"advanced " radios is the ability to directly address all four wing servos,
each on its own channel. The sport radios can fly a plane with 4 servos in
the wing, but they require that the flaps be on one channel through the use
of a Y cable. This means that you have 4 servos but you are controlling them
as if they were 3 servos. Where the 4 servo wing support comes in handy is
in trimming and in aileron-flap mixing. There may be others, but these are
where I have used this capability.

Typically you won't find this on a radio with less than seven channels, and
most have eight or more channels. Read the manual or the specs and look
for this feature. If you don't see it mentioned, look for how flaps are
set-up. If both flap servos are assigned to the same channel, you don't have
4 wing servo control.

When you have both flaps on a Y cable you must trim them mechanically to
get them synchronized. This can be done but it can be tricky and time
consuming. It is very important that the flaps move together. If one flap
moves further than the other anywhere through its throw it will tend to
cause the plane to roll left or right making the plane more difficult to
control. Flap trimming can be done using servo arm/control horn arm
placement, making sure the control rods are the same length and by adjusting
the clevis screws to get them even. Then you can trim the flaps together
using the radio to get that final zero point and the end point for down

However if you can address each flap individually from the radio you can do
final trimming from the radio, which is a great convenience. You can also
use an aileron/flap mix to have the flaps follow the ailerons for more, or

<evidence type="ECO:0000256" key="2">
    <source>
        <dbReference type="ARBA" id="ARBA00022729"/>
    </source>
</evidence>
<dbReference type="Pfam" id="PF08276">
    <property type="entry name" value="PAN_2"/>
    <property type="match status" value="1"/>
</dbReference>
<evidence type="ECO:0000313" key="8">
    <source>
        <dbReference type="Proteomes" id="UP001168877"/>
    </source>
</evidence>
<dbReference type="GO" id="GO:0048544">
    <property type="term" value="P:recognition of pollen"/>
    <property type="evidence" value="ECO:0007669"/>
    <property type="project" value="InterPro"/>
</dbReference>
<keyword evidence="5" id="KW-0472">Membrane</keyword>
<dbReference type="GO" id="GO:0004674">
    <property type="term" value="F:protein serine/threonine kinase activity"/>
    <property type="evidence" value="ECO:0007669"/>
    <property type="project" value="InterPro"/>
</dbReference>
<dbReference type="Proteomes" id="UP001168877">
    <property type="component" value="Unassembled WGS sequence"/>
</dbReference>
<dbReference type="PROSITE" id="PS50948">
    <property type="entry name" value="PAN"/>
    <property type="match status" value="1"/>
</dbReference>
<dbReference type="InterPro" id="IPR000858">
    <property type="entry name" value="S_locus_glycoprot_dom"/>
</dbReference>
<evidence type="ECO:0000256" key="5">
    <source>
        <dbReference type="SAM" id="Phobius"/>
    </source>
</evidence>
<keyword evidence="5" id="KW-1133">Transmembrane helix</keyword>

smoother roll authority. I use this on my planes. This is not a necessary
feature but if you are going to invest in a "serious" sailplane radio, you
will want to be able to address the four wing servos individually.

Signal Options

Here we are talking about the ability to change:

* Channels
* Frequency band
* Signal shift

Channel changing comes in handy if you are flying at a busy field and
frequently run into conflicts that would keep you on the ground. If you
can change the channel of your radio and receiver, you can switch to an
unused channel and continue to fly. This is typically accomplished either
by changing a channel module on the radio or by the use of a frequency
synthesizer. Either way, the change takes a few seconds. Put a matching
crystal in your receiver and you are good to go!

This can be extremely valuable if you do any serious contest flying as
participation at some contests mandate no more than one flyer per channel.
If someone else registers on your channel first, you may be locked out. If
you can change channels, you simply switch to an open channel.

If you tend to travel to other countries to compete your home frequency,
such as 72 MHz in North America, may not be permissible in that country. In
UK, for example, they fly in 35 MHz. If your radio allows you to change
frequency modules to the local band, then pickup a receiver on the local
frequency band and be all set to fly with the radio you know so well.